Downslope Windstorms. Part I: Effect of Air Density Decrease with Height

Lev N. Gutman Ben-Gurion University of the Negev, Jacob Blaustein Institute for Desert Research, Meteorology Unit, Israel

Search for other papers by Lev N. Gutman in
Current site
Google Scholar
PubMed
Close
Full access

Abstract

In 1985 Smith published a solution of a nonlinear, steady-state, two-dimensional, mesoscale problem concerning airflow crossing a mountain ridge. He used his solution to explain the mechanism of severe downslope winds. In particular, Smith considered the 11 January 1972 windstorm in Boulder, when an undisturbed flow approaching the ridge embraced almost the entire thickness of the troposphere. It is known that in this case the continuity equation should allow for the fact that air density decreases with height. In the present paper we generalize Smith's solution by retaining a term in the continuity equation, which in the first approximation takes into account the decrease of air density with height. The solution obtained is analyzed in detail and compared with Smith's solution. The error of solution due to neglect of the aforementioned factor is evaluated. Some physical conclusions are drawn.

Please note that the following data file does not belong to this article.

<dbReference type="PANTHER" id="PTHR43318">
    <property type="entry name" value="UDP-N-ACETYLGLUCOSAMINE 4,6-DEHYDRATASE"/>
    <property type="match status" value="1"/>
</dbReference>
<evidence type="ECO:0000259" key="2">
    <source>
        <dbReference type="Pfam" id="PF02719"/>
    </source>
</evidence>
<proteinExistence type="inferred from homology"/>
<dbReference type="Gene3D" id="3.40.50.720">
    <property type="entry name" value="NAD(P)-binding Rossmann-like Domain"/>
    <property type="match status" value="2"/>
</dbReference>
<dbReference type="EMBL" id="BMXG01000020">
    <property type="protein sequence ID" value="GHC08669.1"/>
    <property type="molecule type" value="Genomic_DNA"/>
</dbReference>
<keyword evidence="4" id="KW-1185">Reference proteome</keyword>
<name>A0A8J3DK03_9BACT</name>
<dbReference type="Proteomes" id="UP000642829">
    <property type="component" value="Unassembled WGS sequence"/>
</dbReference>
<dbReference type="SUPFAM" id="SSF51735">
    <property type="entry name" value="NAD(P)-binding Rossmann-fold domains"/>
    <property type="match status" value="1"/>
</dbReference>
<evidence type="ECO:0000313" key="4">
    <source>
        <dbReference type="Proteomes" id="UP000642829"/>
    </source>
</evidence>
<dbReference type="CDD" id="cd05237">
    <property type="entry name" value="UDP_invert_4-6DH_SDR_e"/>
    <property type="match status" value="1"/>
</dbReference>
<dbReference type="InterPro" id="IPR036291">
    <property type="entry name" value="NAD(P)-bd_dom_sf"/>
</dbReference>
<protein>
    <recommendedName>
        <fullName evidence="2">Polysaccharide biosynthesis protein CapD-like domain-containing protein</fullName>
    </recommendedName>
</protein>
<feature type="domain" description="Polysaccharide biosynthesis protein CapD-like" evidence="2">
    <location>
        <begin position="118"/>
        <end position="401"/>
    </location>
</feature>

Abstract

In 1985 Smith published a solution of a nonlinear, steady-state, two-dimensional, mesoscale problem concerning airflow crossing a mountain ridge. He used his solution to explain the mechanism of severe downslope winds. In particular, Smith considered the 11 January 1972 windstorm in Boulder, when an undisturbed flow approaching the ridge embraced almost the entire thickness of the troposphere. It is known that in this case the continuity equation should allow for the fact that air density decreases with height. In the present paper we generalize Smith's solution by retaining a term in the continuity equation, which in the first approximation takes into account the decrease of air density with height. The solution obtained is analyzed in detail and compared with Smith's solution. The error of solution due to neglect of the aforementioned factor is evaluated. Some physical conclusions are drawn.

Save